39.       Further, due to increasing global warming, there will be shifts in cultivation zones. Plants growth will be jeopardised by changes in rainfall distribution, increase in UV-B radiation, and changes in the atmosphere’s chemical composition. Food supply, which is already problematic in many parts of the world could in future become yet more difficult. The disruptive effects on agriculture leading to falling crop yields in many regions, causing famine in some.

40.       Forest ecosystems would not be able to adjust easily to changes in ecological conditions as they will be affected by climate change. Of course the magnitude of the effects will vary widely from region to region. However, the reality is that such temporal changes would likely cause a shift in optimal conditions for many boreal trees, forcing them towards higher latitudes and/or higher elevations. Which, in term, would result in formations of new assemblages of trees as individual species will tend to move at their own pace and direction. Boreal forests being especially badly hit with some predictions suggesting that up to 40% may disappear. As for tropical forests, if they have been able to adapt to rapid climate change in the past times, they may have little chance to do so in the future because of continued human destruction and the resulting fragmentation. 

3.6       The socio-economic effects

41.       If ecosystems are impaired, this will inevitably have major socio-economic consequences. In developing countries where most people are directly dependent on intact ecosystems which provide not only firewood, but also sources of building materials, food and drugs. Industrialised societies too make use of ecosystems. Such functions will be jeopardised by climate change. In particular tourist destinations, mountainous food and water production areas and other important environmental sites which are highly depended upon the maintenance of climatic conditions.

42.       Climate change could also have an adverse impact on the species composition and the productivity of marine ecosystems, which in term would cause severe effects on fisheries and their downstream industries.

3.7       Human health

43.       It is very important to understand what effects environmental changes could have on human health, in order to make adjustments and investments in primary health and healthcare planning. Some evidence already shows that recent warming trends may have already affected health. Indeed some health effects are being directly related to climatic and weather variability, while others are connected to climate change. Given the uncertainty regarding potential effects on human health and how each organism will react, it is essential to focus on public debating  to reducing population vulnerability.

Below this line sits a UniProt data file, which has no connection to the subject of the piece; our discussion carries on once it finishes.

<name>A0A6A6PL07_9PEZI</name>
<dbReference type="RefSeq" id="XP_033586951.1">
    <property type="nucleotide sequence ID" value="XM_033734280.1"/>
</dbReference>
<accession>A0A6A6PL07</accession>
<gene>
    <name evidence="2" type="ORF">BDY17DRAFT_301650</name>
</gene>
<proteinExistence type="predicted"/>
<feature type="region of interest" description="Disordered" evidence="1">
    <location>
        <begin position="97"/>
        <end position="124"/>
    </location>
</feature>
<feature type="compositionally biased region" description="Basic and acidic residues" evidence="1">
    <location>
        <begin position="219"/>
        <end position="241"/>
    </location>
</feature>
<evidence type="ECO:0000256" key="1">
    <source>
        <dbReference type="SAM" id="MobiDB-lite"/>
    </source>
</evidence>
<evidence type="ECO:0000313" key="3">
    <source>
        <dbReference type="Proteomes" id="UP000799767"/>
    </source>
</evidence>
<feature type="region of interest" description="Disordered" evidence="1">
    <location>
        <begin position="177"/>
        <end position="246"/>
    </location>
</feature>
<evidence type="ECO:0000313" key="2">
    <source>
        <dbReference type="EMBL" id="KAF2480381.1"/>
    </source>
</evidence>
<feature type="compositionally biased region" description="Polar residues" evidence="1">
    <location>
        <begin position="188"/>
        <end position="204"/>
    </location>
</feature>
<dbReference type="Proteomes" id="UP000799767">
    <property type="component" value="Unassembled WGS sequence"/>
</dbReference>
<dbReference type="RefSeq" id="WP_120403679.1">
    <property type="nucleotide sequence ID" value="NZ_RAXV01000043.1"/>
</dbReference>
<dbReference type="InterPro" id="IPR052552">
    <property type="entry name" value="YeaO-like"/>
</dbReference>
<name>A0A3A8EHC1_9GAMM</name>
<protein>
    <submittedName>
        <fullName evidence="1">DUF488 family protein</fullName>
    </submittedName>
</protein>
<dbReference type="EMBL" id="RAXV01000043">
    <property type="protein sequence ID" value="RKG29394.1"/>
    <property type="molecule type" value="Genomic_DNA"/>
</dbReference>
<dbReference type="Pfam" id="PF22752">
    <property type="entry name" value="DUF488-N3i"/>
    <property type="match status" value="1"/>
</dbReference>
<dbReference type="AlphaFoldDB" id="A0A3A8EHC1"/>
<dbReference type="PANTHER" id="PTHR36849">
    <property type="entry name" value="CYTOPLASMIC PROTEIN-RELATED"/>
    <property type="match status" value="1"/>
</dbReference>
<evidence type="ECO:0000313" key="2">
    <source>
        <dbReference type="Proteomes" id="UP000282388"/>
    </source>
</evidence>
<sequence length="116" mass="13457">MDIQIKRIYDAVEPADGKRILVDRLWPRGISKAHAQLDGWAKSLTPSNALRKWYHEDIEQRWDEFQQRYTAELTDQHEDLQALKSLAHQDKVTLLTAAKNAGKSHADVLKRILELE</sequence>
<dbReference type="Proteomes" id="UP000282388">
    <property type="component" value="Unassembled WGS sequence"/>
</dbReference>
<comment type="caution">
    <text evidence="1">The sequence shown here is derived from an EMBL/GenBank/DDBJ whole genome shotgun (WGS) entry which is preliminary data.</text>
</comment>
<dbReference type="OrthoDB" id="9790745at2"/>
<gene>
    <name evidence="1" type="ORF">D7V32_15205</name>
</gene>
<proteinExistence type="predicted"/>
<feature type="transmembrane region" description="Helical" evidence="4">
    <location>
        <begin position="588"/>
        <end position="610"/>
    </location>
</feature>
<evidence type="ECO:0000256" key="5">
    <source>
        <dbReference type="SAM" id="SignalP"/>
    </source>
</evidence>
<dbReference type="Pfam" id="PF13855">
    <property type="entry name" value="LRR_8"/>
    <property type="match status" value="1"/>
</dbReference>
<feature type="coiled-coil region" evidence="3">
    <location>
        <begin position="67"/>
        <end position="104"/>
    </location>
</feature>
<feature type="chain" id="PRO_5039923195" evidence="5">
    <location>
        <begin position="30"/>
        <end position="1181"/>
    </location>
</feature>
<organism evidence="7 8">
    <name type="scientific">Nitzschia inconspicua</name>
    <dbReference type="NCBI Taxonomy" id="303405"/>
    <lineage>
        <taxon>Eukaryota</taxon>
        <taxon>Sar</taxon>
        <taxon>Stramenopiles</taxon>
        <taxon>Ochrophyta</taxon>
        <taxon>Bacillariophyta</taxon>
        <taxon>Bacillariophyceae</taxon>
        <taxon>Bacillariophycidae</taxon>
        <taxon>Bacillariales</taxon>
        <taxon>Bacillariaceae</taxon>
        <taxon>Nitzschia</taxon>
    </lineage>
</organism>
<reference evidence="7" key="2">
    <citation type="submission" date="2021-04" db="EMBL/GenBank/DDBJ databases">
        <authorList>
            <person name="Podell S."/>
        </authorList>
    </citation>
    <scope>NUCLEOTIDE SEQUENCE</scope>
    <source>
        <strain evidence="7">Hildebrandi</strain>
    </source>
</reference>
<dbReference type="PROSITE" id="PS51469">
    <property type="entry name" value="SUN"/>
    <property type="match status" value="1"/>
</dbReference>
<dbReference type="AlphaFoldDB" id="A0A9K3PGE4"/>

44.       Climate change and stratospheric ozone depletion are anticipated to have a range of other health effects. Some will be direct effects, such as deaths related to heat waves and skin cancers induced by ultraviolet radiation. Others will result from disturbances to complex physical and ecological processes, such as changes in patterns of infectious diseases, drinking-water supplies and agricultural yields. A range of these health effects may become evident by 2010; others would take longer. Further, failure to reduce fossil fuel combustion, as the principal mean of reducing greenhouse gas emissions, will result directly in a continuing and increasingly avoidable burden of mortality and disease from exposure to air pollution.

45.       One other particular issue of concern is the distribution of insects connected with vector-borne diseases, such as malaria, yellow fever, dengue fever and others. The World Health Organisation suggests that incidences of malaria and dengue fever could both expand considerably under conditions of climate change, perhaps back into areas of Europe and North America. The spread of such tropical diseases has to be taken into account, as the proportion of the world population exposed at risk from malaria may increase from around 45% today to approximately 60% in the latter half of this century.

4.         Facing the challenge, the international action

46.       Even though climate change is part of earth’s history, its current pace and the factor of human interference in it are new criteria of this century old phenomenon. The common objectives of securing a healthy planet for the generations to come and taking all the necessary efforts to free humanity from the threat of living on a planet irreversibly affected by human activities and the depletion of its resources are fairly straightforward. Thus an integrated approach is urgently needed, in terms of research, evaluation and implementation. All of which lie at the heart of the necessary response to this most serious issue.